TED has been around for close to thirty years now. Their belief is their creed: “Ideas worth spreading.” I first encountered the web-based TED Talks as an undergraduate. Jill Bolte Taylor was describing what it’s like to have a stroke and I found myself crying, watching this woman open herself up to the world. It was an incredibly moving video (which I suggest everyone watch) and I was immediately sold on this notion that ideas are, indeed, worth spreading.

More than four years later, I found myself sitting in Chapman University’s Memorial Hall for the first ever TedxChapmanU (the “x” stands for independent if you didn’t know). Over the years, I’ve watched dozens of Talks and will stream them from Netflix when I’m ironing or listen to them on my daily commute to LA, but I’ve never been able to attend an actual event. Needless to say, my excitement was boiling over for the days leading up the Chapman’s conference.

The theme of Chapman’s TED event was: Icons, Genius & Mavericks. The whole event lasted more than four hours, and I found myself engaged the whole time. I learned that the quicker we embrace failure, the sooner you find success. I learned about the kind of people Steve Jobs gravitated towards from the man who created Apple’s “Think different” campaign and their famous 1984 Super Bowl ad. I learned about one woman’s emotional journey to stretch a dollar as far as economically possible in the world’s poorest countries. As I reflect on the dozen or so 20-minute speeches I watched last night, there were many that specifically stood out, but a few that are worth mentioning outright.

1) If you ever saw the movie Freedom Writers then you are already familiar with Erin Gruwell’s work with inner-city students and how she inspired them to stand up to a life of poverty, violence, and societal debasement. Her talk covered a lot of that story,
but it proved to also be a motivation to improve our world, and it showed how simply some people are doing it. Erin, for example, merely encouraged her students to write their stories down. They were following in the footsteps of Anne Frank and countless
other oppressed who put pen to paper, if for nothing else than to ensure the world remembered what they experienced. Quote to remember:

“Evil prevails when good people do nothing.”

2) Producer/director Shaun MacGillivray has been making movies for decades. His father, Greg, is an Academy Award-nominated filmmaker and directed IMAX’s first film during the 70’s. Because of his father, Shaun was introduced to a wide range of environments and exotic locations. At TED, Shaun shared a bit of his background but mostly focused on finding stories in everything. Shooting multiple IMAX films, Shaun expressed his belief that life has a story if we want to hear it. Quote to remember:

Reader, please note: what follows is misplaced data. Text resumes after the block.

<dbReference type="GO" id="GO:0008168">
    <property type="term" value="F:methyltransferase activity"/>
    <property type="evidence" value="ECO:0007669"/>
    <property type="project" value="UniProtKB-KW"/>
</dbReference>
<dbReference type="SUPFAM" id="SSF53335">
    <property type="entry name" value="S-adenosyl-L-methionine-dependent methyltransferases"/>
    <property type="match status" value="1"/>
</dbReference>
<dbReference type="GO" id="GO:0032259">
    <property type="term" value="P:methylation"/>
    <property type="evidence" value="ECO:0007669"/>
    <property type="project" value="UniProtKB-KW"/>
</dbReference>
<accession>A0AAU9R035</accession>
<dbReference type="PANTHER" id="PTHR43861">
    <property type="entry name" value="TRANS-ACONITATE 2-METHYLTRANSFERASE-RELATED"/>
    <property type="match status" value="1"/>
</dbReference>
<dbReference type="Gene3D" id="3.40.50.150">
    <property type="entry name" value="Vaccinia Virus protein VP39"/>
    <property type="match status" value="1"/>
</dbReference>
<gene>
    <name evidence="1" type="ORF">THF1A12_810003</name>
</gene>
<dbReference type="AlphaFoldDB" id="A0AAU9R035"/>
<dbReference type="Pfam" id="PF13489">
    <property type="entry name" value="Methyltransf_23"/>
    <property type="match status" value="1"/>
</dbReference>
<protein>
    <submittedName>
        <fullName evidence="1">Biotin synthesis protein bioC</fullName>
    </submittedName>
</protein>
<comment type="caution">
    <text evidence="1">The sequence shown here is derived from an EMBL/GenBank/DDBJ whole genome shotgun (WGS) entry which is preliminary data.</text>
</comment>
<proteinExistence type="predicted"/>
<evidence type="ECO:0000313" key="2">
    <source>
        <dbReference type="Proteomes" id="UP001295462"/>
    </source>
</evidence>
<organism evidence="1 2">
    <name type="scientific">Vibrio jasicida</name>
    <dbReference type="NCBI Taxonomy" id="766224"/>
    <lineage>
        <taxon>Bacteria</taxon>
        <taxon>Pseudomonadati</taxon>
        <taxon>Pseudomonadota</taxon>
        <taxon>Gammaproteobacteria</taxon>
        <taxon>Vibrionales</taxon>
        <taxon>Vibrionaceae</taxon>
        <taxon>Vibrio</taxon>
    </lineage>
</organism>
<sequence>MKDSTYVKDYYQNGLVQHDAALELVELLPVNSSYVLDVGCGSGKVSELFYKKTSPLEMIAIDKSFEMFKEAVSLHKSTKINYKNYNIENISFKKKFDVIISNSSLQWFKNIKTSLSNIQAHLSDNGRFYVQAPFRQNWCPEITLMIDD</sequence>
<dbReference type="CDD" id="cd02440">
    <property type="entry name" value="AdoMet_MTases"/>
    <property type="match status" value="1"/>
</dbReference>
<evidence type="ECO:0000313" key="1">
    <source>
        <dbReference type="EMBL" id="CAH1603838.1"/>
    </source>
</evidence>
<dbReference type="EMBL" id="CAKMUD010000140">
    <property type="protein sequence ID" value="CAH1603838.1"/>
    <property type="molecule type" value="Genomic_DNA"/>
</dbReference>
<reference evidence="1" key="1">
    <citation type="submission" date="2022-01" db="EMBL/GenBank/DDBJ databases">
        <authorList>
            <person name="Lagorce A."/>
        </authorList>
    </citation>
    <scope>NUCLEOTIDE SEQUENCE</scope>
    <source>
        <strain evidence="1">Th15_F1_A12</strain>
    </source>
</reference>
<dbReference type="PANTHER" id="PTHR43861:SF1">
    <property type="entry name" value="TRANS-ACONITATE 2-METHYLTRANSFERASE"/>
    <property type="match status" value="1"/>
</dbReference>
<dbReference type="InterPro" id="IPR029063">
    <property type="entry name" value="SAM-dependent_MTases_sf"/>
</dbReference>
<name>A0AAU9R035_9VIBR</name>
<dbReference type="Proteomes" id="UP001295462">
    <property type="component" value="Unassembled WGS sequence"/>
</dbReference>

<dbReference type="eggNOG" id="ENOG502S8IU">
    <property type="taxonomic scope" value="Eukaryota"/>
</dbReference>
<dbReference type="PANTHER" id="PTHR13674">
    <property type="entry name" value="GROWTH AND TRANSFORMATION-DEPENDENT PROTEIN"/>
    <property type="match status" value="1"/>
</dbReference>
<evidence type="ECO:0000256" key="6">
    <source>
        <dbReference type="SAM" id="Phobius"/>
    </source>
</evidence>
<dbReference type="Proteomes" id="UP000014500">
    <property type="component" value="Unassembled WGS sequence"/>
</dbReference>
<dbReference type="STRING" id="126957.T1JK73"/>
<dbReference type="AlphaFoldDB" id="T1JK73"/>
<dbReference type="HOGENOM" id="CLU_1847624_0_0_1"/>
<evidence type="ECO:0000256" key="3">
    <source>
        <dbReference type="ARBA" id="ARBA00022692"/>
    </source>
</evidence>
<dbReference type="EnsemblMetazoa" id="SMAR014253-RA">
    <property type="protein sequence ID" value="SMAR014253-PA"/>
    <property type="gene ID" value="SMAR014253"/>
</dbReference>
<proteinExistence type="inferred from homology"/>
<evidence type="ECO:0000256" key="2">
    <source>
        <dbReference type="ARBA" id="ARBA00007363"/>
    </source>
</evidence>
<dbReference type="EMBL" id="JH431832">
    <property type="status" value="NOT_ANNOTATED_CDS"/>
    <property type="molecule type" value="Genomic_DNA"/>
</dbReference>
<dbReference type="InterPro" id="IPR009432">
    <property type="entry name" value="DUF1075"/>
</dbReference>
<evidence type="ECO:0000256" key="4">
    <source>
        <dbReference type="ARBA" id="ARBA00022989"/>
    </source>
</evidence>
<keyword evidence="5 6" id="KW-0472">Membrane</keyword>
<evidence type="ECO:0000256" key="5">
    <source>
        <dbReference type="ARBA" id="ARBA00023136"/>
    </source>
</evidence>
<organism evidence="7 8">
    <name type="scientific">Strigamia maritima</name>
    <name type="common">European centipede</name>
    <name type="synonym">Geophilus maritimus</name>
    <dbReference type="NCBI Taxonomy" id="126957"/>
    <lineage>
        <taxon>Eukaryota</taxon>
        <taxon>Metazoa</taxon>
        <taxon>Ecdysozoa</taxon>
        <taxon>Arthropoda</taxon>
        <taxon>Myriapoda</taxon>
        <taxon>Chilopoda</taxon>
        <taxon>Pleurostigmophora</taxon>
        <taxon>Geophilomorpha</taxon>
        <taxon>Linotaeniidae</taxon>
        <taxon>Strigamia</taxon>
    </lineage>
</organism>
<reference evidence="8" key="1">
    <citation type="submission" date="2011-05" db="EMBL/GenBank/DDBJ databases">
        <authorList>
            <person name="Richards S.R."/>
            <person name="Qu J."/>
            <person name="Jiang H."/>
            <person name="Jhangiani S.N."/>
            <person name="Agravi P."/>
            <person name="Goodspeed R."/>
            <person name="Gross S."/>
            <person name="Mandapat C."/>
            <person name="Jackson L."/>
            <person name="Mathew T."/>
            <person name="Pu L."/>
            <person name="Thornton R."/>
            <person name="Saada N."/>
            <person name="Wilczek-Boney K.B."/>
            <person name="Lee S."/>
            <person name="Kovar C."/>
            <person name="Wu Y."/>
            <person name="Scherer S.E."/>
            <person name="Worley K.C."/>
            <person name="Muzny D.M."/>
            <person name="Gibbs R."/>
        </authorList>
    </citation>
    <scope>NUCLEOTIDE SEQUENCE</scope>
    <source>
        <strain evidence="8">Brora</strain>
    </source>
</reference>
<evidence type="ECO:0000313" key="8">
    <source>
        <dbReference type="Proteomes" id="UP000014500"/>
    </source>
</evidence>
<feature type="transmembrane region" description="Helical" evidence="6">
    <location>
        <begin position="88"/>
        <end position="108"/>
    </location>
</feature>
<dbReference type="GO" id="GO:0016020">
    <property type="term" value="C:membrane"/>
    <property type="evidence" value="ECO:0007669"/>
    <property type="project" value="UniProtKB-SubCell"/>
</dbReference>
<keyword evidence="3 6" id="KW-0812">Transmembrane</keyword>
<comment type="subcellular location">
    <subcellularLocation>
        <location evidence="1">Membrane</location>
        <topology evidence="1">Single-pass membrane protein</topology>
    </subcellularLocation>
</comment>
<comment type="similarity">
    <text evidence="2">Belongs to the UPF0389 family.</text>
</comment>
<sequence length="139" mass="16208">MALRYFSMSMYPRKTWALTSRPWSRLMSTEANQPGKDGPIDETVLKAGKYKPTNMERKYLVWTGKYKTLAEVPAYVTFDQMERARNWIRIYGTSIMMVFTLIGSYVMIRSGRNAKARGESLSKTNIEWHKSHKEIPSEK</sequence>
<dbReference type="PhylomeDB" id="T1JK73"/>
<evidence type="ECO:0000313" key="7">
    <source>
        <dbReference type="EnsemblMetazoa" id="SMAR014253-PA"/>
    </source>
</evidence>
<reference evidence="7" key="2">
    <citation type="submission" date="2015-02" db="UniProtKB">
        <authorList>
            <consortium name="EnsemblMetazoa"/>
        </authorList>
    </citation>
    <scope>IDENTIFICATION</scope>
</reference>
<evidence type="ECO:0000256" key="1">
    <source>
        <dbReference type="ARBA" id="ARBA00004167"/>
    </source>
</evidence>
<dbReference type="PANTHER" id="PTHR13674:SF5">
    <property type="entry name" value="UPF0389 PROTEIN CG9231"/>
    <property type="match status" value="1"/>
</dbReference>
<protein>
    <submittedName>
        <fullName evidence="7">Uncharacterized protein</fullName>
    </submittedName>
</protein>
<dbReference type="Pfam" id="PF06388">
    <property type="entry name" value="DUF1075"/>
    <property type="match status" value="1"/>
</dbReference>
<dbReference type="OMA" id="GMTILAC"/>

“It’s hard to protect and care for what you can’t understand. Stories can cross that divide.”

3) While I’ve highlighted two speakers who concentrated on “story,” and I realize that this blog is an extension of Dodge College, I must say the most inspiring talk of the day had to go to a last-minute addition. Yossi Hollander taught me how to end this country’s “oil addiction” and altered some goals in my life as well. In the vein of An Inconvenient Truth, much of Yossie’s  powerful rhetoric derived from a string of facts that made the entire audience sit up and take notice. In summary: We have a petroleum addiction that is slowly crippling our planet. And yet, all is not lost. Yossie provided us with relatively simple and cost-effective solutions for alternative liquid fuels that would cost about $2/gallon. The catch? We need federal regulations to change and gas stations must loosen their collective bargaining and licensing agreements to allow for fuels such as: ethanol, methanol, natural gas and electricity. Sounds easy, right? I wish I could do the talk justice. You’ll just have to check it out for yourself when the link becomes available. If just this much has piqued your interest, you can learn more and figure out how you can help on their website. Quote to remember:

“At $200/barrel, we might have enough oil for 1,000 years.”

In an earlier entry I posted this past Spring, I mentioned that advice you hear during speeches and commencement speakers often are merely regurgitations of the same thoughts: be a person for change, remember the little people, nothing worth doing comes easy, be passionate, and so on. TED is an exceptional platform for speakers to stand out from the crowd (Bill Gates releasing mosquitoes into the audience during his talk), to highlight controversial issues (Chapman professor Dr. Frank Frisch’s “Say Yes to Steroids”), to truly inspire (Sir Ken Robinson’s “Do schools kill creativity?”), to boggle the mind (David Christian’s “Big History”), or to make us laugh at our world (Rob Reid’s “8 Million Dollar iPod”). Each TED experience is unique. Expect to hear and see things you haven’t seen or heard or thought about before. Expect to be amazed, inspired, humored, saddened and scared. Expect to feel insignificant but driven to become something significant.

Reflecting on the day’s events, I must say how proud I was to be a Chapman student — to be a part of a university that cares enough to bring important issues to the Orange County area. The best part though? Every one of the people who spoke at TEDxChapmanU lives within an hour of Orange  These innovators, these geniuses, icons and mavericks, these extremely humble and humane human beings live here with us. It made me think of a rare interview with Steve Jobs where he explains “The Secret of Life.” Steve’s pearl is, “Everything around you that you call “life” was made up by people that were no smarter than you.”

I can’t wait to see what the speaker line-up will be next year. This is a tradition well worth continuing here at Chapman, and it will only set us farther apart as a university.